On Phablets, Apple Plays Follow the Leaders

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    In 2010, tablets were considered a niche category. Apple came along and introduced the iPad and the rest, as they say, is history.

    In the four years since then, mobile communications has grown at a rapid and accelerating rate. Video is a big part of that growth. The desire of people to watch content while on the go, even those who don’t own tablets, has led to ever larger smartphones. This has given rise to the phone/tablet, or phablet, category.

    An interesting question is whether Apple’s introduction this week of a phablet will have the same impact on the category and the vendor that the iPad had. The answer almost certainly is that the impact won’t be as great.

    Mashable reports that the iPhone 6 Plus shares the same internal specs as the also new iPhone 6, but offers a 5.5-inch screen with a high resolution of 1920×1080, leading to a pixel-density of 401 pixels per inch (ppi).

    One reason that the introduction of the iPhone 6 Plus is transformative is simply that in this case Apple is following, not leading. A tablet category existed prior to the iPad, but the introduction of that device elevated the tablet from a supporting to a starring role. In this case, comparable products are already on the market, including the Samsung Galaxy Note 4, OnePlus One and LG G3.

    Flurry, no doubt timing the release of the data with the iPhone 6 Plus announcement, compared phablet use between February, 2013, and January of this year. At the earlier date, Flurry reports in a blog on the study, “the phablet was an insignificant player in the mobile ecosystem…” The numbers show that during the bulk of 2013, the phablet category grew significantly. Several metrics demonstrated the growth, including how much the device actually is used once it is in consumers’ hands:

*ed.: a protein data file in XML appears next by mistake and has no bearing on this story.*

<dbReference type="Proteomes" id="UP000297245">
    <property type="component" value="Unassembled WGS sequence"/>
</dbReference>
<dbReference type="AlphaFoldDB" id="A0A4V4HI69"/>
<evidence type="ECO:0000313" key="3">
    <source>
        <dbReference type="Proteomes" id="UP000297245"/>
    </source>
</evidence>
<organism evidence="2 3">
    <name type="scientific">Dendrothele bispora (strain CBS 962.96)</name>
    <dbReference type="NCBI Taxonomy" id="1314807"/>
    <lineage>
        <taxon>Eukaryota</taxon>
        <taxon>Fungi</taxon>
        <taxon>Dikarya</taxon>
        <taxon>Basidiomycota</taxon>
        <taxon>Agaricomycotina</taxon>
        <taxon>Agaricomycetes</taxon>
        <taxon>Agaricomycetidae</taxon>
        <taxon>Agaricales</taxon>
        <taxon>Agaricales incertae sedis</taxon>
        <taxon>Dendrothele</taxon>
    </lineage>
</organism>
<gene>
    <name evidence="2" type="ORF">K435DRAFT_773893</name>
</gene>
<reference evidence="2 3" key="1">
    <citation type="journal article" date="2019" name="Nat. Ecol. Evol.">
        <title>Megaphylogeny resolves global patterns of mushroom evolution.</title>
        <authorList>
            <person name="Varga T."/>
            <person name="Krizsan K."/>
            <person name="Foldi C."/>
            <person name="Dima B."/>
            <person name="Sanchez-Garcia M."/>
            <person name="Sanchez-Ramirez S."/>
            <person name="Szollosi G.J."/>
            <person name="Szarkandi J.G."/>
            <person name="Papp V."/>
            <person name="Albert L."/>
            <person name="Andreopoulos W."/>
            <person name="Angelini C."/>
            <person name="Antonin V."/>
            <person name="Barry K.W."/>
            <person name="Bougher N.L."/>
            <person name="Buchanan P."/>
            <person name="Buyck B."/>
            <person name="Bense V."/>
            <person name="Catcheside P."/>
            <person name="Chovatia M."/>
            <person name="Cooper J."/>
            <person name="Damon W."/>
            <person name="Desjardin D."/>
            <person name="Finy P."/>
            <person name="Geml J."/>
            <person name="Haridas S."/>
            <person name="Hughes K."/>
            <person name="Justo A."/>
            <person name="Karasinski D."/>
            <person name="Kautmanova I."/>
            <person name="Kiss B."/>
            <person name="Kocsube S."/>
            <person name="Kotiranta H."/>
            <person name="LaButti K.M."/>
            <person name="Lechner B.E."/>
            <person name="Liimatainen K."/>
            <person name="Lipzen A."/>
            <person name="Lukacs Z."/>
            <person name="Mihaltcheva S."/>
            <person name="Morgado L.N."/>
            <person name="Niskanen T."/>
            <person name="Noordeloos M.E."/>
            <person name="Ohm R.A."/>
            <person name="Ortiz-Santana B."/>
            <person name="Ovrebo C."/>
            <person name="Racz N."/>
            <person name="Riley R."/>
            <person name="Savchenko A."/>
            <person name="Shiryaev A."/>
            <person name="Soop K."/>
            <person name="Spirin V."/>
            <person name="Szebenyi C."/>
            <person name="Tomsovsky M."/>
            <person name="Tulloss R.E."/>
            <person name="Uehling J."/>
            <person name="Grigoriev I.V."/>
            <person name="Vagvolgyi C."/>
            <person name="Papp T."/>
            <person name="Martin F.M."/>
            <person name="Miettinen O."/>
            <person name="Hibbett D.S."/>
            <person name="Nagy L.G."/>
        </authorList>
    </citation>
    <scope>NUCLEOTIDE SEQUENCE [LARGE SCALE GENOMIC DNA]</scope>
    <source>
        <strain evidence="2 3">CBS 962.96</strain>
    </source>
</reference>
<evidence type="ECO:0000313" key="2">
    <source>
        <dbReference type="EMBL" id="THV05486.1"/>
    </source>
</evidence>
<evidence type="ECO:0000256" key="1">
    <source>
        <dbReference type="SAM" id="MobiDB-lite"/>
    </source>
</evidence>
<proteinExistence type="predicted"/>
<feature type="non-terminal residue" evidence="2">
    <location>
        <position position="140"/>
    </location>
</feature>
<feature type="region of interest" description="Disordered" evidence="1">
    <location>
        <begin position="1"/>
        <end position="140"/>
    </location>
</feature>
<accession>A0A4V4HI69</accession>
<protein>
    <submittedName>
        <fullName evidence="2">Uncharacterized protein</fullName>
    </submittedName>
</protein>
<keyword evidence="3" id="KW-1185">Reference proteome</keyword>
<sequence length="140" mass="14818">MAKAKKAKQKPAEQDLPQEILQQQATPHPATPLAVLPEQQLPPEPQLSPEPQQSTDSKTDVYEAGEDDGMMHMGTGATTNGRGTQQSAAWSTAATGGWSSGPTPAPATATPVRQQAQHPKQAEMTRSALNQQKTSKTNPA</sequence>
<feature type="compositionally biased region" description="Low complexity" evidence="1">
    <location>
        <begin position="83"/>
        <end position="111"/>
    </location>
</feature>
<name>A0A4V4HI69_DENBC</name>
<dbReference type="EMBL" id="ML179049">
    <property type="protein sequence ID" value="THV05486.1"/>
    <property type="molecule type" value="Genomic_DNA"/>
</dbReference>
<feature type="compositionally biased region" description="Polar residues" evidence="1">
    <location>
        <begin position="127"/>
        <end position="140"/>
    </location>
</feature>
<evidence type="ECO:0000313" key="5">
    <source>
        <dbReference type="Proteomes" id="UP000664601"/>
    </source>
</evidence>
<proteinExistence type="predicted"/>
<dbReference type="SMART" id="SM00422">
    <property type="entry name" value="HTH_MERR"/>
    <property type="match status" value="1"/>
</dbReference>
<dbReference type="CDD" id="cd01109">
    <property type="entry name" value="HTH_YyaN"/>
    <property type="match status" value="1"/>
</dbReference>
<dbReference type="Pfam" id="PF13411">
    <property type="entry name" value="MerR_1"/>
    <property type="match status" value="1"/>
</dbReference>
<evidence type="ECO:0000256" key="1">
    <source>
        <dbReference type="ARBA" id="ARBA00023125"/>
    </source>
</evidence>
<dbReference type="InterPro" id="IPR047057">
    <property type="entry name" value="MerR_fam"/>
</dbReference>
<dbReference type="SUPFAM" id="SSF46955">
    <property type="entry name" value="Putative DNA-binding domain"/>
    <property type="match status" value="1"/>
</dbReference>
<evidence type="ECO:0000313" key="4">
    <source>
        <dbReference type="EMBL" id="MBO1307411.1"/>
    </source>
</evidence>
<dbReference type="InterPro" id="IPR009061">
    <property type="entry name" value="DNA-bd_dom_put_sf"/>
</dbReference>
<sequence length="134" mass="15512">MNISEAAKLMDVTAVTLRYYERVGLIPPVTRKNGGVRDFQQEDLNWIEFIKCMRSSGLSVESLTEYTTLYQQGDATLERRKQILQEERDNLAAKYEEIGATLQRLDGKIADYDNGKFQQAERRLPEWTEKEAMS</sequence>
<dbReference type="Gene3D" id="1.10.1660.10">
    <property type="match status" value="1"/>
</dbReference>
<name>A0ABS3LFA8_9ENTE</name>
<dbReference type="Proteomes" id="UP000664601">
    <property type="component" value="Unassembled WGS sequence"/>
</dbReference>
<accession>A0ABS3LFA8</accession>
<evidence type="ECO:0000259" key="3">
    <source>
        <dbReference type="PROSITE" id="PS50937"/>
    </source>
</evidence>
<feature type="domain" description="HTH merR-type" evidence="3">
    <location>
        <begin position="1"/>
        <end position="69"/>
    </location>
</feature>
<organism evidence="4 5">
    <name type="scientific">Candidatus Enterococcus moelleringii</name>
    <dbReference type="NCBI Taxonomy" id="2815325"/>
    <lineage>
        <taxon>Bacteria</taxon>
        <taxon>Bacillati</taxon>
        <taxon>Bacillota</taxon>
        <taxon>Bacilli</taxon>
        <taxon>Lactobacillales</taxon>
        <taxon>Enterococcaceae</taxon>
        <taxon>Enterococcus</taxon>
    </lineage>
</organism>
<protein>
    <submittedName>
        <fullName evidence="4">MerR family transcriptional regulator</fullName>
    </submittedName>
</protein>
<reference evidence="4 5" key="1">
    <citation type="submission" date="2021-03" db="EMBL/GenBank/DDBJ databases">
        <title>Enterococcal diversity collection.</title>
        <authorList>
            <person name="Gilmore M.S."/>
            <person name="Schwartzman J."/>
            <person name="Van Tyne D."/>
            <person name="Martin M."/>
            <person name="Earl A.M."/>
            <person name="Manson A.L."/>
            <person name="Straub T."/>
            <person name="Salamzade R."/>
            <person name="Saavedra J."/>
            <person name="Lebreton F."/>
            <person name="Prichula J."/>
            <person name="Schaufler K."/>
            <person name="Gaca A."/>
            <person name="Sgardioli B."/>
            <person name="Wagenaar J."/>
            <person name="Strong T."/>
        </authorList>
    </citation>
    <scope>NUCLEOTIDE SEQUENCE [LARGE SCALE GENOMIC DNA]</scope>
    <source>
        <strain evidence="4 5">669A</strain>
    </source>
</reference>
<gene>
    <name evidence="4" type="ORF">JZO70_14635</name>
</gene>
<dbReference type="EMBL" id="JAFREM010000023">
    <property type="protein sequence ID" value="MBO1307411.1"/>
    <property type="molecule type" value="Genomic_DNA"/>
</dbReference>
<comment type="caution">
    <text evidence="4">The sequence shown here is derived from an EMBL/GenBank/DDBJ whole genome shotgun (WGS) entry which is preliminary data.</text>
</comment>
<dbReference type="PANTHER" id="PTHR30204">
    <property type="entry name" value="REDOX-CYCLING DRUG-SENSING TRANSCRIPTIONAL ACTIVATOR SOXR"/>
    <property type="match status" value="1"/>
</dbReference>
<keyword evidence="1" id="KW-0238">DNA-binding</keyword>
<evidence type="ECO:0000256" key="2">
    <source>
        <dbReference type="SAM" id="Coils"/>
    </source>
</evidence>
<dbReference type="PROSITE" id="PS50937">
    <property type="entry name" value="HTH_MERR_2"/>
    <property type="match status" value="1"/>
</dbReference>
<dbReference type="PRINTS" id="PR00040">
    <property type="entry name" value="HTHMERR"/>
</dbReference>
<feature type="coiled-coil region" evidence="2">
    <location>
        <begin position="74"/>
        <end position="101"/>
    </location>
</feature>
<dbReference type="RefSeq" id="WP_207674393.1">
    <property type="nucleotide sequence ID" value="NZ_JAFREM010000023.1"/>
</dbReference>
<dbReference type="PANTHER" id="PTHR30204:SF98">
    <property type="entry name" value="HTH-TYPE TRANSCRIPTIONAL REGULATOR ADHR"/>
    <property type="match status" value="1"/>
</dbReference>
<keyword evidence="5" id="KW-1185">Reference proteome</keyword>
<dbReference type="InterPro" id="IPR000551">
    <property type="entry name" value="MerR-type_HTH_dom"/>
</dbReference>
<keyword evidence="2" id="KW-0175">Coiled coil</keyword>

Perhaps the most interesting growth trend and the most exciting shift for developers is in App Sessions, shown below. App sessions are an indicator of actual device usage, and Phablets command a disproportionate share of that app activity. While they account for only 6% of active users, Phablet users account for 11% of all app sessions. This is up from only 3% of sessions in 2013.

    IDC also sees great growth for phablets. This year, it sees phablets holding 9.8 percent market share in smart connected devices worldwide, which represents 209.6 percent year-over-year growth. Shipments in 2018 will reach 592.9 million and a market share of 24.4 percent. The five-year compound annual growth rate (CAGR) will be 60 percent, the firm found.

    A new report from ReportsnReports, which defines phablets as having screens that measure diagonally between 5.01-in and 6.9-in., validates the growth trend. It says that phablets’ CAGR will end up being 26.67 percent between last year and 2018. The report covers the Americas, Asia-Pacific and the EMEA regions.

    Clearly, phablets are growing quickly and, just as clearly, Apple will be a major driver of the trend. In this case, however, it is a follower and not a leader.

    Carl Weinschenk covers telecom for IT Business Edge. He writes about wireless technology, disaster recovery/business continuity, cellular services, the Intenet of Things, machine-to-machine communications and other emerging technologies and platforms. He also covers net neutrality and related regulatory issues. Weinschenk has written about the phone companies, cable operators and related companies for decades and is senior editor of Broadband Technology Report. He can be reached at [email protected] and via twitter at @DailyMusicBrk.

    Carl Weinschenk
    Carl Weinschenk
    Carl Weinschenk Carl Weinschenk Carl Weinschenk is a long-time IT and telecom journalist. His coverage areas include the IoT, artificial intelligence, artificial intelligence, drones, 3D printing LTE and 5G, SDN, NFV, net neutrality, municipal broadband, unified communications and business continuity/disaster recovery. Weinschenk has written about wireless and phone companies, cable operators and their vendor ecosystems. He also has written about alternative energy and runs a website, The Daily Music Break, as a hobby.

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